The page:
The opinion of the court was delivered by: WHITMAN KNAPP
WHITMAN KNAPP, SENIOR D.J.
This is a proposed class action brought by a former shareholder of defendant American Heritage Fund, Inc., which alleges the commission of numerous violations of the federal securities statutes and the breach of fiduciary duties to the Fund's shareholders. Defendants move to dismiss the complaint pursuant to Fed. R. Civ. P. 12(b)(6). Plaintiff moves to amend the complaint pursuant to Fed. R. Civ. P. 15. For the reasons which follow, we grant defendants' motion.
In February 1994, plaintiff purchased $ 5,000 worth of shares in defendant American Heritage Fund (hereinafter "the Fund"). Five months later he sold all but one of those shares for $ 3,792, thereby losing $ 1,206.55 or nearly 25% of his investment. He filed this action in October 1994.
The Fund is a mutual fund "designed for investors who desire to participate in a carefully supervised program of seeking maximum capital growth." American Heritage Fund, Inc. Prospectus, Oct. 1, 1993 at 1. Defendant American Heritage Fund Management Corporation (hereinafter "the Management Corporation") provides investment advice to the Fund. Defendants Heiko H. Thieme and Richard K. Parker are officers of the Management Corporation and in such capacity advise the Fund with regard to investments.
The complaint further alleges that the Fund engaged in other similarly risky investment strategies such as purchasing stock from companies "lacking any significant operating history or products with any established market whatsoever," Complaint at P 24(c), and "investing significant amounts of money in companies otherwise unable to obtain financing, based merely on an interview between the company's executives and [defendant] Thieme and a review of the company's financial statements or product," Complaint at P 24(c). These practices, plaintiff contends, were disclosed neither in the Registration Statement nor in the Prospectus, and resulted in a 30% decline in the Fund's value.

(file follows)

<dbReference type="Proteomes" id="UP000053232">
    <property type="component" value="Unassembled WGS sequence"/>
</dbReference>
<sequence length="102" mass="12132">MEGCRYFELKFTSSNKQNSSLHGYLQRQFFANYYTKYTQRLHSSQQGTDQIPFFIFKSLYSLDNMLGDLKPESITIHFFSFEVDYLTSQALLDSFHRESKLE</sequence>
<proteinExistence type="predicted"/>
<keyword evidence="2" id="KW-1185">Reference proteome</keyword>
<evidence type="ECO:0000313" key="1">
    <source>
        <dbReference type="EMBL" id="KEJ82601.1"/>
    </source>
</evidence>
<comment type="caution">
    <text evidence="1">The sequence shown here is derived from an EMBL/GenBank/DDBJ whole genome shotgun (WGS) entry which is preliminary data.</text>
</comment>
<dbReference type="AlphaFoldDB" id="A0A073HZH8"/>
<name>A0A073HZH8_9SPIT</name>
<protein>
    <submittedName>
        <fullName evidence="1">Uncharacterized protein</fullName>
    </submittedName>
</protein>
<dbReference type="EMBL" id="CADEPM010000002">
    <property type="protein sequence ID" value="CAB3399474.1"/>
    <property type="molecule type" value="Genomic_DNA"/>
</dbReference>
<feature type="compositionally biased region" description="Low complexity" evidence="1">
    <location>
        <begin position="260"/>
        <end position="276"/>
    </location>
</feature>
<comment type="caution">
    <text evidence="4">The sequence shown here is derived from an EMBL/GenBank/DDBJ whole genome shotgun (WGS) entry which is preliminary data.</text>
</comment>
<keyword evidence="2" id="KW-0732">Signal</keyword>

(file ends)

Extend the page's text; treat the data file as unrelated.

Plaintiff contends that the above-discussed omissions violate section 11 of the 1933 Securities Act, 15 U.S.C. § 77(k), which prohibits omissions of material fact from registration statements; section 12(2) of the 1933 Securities Act, 15 U.S.C. § 771(2), which does likewise with regard to prospectuses; and section 8(b) of the Investment Company Act, 15 U.S.C. § 80a-8(b), which requires that all SEC-registered investment companies file a registration statement containing "a recital of all policies of the registrant * * * in respect of matters which the registrant deems of fundamental policy," (8(b)(3)) and
the information and documents which would be required to be filed in order to register under the Securities Act of 1933 and the Securities Exchange Act of 1934 all securities * * * which the registrant has outstanding or proposes to issue.
The complaint also asserts that defendants overvalued the worth of the restricted and small-cap securities held by the Fund, consequently inflating the Fund's asset value. Complaint at P 26. However, the complaint fails to relate this allegation to a particular cause of action.
Plaintiff further asserts that defendants, without having obtained necessary authorization from the shareholders, deviated from the Fund's established investment policies by starting to invest in "companies with no operating history or proven product whatsoever, and companies who could obtain financing from no other source whatsoever," in violation of § 13(a)(3) of the Investment Company Act. Complaint at P 53.
Finally, the complaint alleges that the Management Corporation, Thieme and Parker, by participating in the above-described activity, breached their fiduciary duties to plaintiff under § 36(b) of the Investment Company Act; and that all defendants, in so participating, breached such duties under the common law.
The October 1993 Prospectus
The introduction to the Fund's October 1993 Prospectus states in pertinent part (emphasis added):
The Fund is designed for investors who desire to participate in a carefully supervised program of seeking maximum capital growth. The Fund may utilize the investment techniques of short-term trading, hedging, leveraging, the purchase and sale of put and call options and warrants, the writing of listed put and call options and the purchase of foreign securities. Through the use of these and other investment techniques described herein, management hopes to take advantage of investment opportunities in both rising and declining markets. These techniques involve greater than normal risk and attainment of the Fund's objection cannot, of course, be assured. Common stocks and securities convertible or exchangeable thereto, including securities, issued by smaller and lesser known companies, will normally constitute all or substantially all of the Fund's portfolio.
The Prospectus contains the following discussion of special risks associated with the Fund's investment strategies:
SPECIAL RISK CONSIDERATIONS
In contrast to most mutual funds, the Fund, in addition to the usual investment practices, may seek to obtain its investment objective through the use of certain speculative investment techniques which entail greater than average risks. For example, the Fund may increase its security holdings through the use of money borrowed from banks ("leveraging"), it may engage in short selling to profit from in a decline in price of particular securities or to protect against downward movement in the market, the Fund may purchase ...